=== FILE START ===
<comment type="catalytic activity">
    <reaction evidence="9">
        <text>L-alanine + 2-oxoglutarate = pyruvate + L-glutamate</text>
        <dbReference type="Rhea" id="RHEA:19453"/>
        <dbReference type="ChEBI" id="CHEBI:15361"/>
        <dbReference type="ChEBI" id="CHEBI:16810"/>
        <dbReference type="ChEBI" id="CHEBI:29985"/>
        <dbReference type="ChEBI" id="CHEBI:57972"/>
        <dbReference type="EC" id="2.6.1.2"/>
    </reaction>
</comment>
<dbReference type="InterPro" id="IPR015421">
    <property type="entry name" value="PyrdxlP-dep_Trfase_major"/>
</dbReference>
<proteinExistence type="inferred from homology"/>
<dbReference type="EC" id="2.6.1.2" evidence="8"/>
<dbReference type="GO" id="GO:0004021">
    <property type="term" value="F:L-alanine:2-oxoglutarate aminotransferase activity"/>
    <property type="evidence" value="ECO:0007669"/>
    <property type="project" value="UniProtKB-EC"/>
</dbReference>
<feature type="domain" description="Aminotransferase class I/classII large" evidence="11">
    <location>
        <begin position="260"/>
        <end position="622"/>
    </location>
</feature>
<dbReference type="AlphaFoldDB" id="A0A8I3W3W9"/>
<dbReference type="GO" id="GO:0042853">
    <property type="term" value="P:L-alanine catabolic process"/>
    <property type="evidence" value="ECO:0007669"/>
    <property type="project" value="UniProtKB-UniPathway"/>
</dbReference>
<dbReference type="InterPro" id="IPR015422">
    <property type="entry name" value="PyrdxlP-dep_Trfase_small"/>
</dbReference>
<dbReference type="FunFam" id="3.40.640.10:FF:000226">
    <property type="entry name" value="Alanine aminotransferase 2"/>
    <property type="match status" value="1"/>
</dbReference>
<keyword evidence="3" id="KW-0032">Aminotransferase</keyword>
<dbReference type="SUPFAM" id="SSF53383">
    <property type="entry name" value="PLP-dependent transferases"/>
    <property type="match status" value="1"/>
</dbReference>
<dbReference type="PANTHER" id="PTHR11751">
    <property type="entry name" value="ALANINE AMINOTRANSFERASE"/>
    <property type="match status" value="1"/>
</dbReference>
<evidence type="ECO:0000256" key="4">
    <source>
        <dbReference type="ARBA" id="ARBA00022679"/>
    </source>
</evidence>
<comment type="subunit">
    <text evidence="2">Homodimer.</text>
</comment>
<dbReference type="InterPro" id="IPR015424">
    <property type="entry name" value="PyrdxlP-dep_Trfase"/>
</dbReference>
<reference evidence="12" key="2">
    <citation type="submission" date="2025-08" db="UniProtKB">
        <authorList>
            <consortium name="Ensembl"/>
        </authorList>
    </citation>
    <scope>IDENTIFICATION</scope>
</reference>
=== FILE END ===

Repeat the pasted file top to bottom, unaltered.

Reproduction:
<comment type="catalytic activity">
    <reaction evidence="9">
        <text>L-alanine + 2-oxoglutarate = pyruvate + L-glutamate</text>
        <dbReference type="Rhea" id="RHEA:19453"/>
        <dbReference type="ChEBI" id="CHEBI:15361"/>
        <dbReference type="ChEBI" id="CHEBI:16810"/>
        <dbReference type="ChEBI" id="CHEBI:29985"/>
        <dbReference type="ChEBI" id="CHEBI:57972"/>
        <dbReference type="EC" id="2.6.1.2"/>
    </reaction>
</comment>
<dbReference type="InterPro" id="IPR015421">
    <property type="entry name" value="PyrdxlP-dep_Trfase_major"/>
</dbReference>
<proteinExistence type="inferred from homology"/>
<dbReference type="EC" id="2.6.1.2" evidence="8"/>
<dbReference type="GO" id="GO:0004021">
    <property type="term" value="F:L-alanine:2-oxoglutarate aminotransferase activity"/>
    <property type="evidence" value="ECO:0007669"/>
    <property type="project" value="UniProtKB-EC"/>
</dbReference>
<feature type="domain" description="Aminotransferase class I/classII large" evidence="11">
    <location>
        <begin position="260"/>
        <end position="622"/>
    </location>
</feature>
<dbReference type="AlphaFoldDB" id="A0A8I3W3W9"/>
<dbReference type="GO" id="GO:0042853">
    <property type="term" value="P:L-alanine catabolic process"/>
    <property type="evidence" value="ECO:0007669"/>
    <property type="project" value="UniProtKB-UniPathway"/>
</dbReference>
<dbReference type="InterPro" id="IPR015422">
    <property type="entry name" value="PyrdxlP-dep_Trfase_small"/>
</dbReference>
<dbReference type="FunFam" id="3.40.640.10:FF:000226">
    <property type="entry name" value="Alanine aminotransferase 2"/>
    <property type="match status" value="1"/>
</dbReference>
<keyword evidence="3" id="KW-0032">Aminotransferase</keyword>
<dbReference type="SUPFAM" id="SSF53383">
    <property type="entry name" value="PLP-dependent transferases"/>
    <property type="match status" value="1"/>
</dbReference>
<dbReference type="PANTHER" id="PTHR11751">
    <property type="entry name" value="ALANINE AMINOTRANSFERASE"/>
    <property type="match status" value="1"/>
</dbReference>
<evidence type="ECO:0000256" key="4">
    <source>
        <dbReference type="ARBA" id="ARBA00022679"/>
    </source>
</evidence>
<comment type="subunit">
    <text evidence="2">Homodimer.</text>
</comment>
<dbReference type="InterPro" id="IPR015424">
    <property type="entry name" value="PyrdxlP-dep_Trfase"/>
</dbReference>
<reference evidence="12" key="2">
    <citation type="submission" date="2025-08" db="UniProtKB">
        <authorList>
            <consortium name="Ensembl"/>
        </authorList>
    </citation>
    <scope>IDENTIFICATION</scope>
</reference>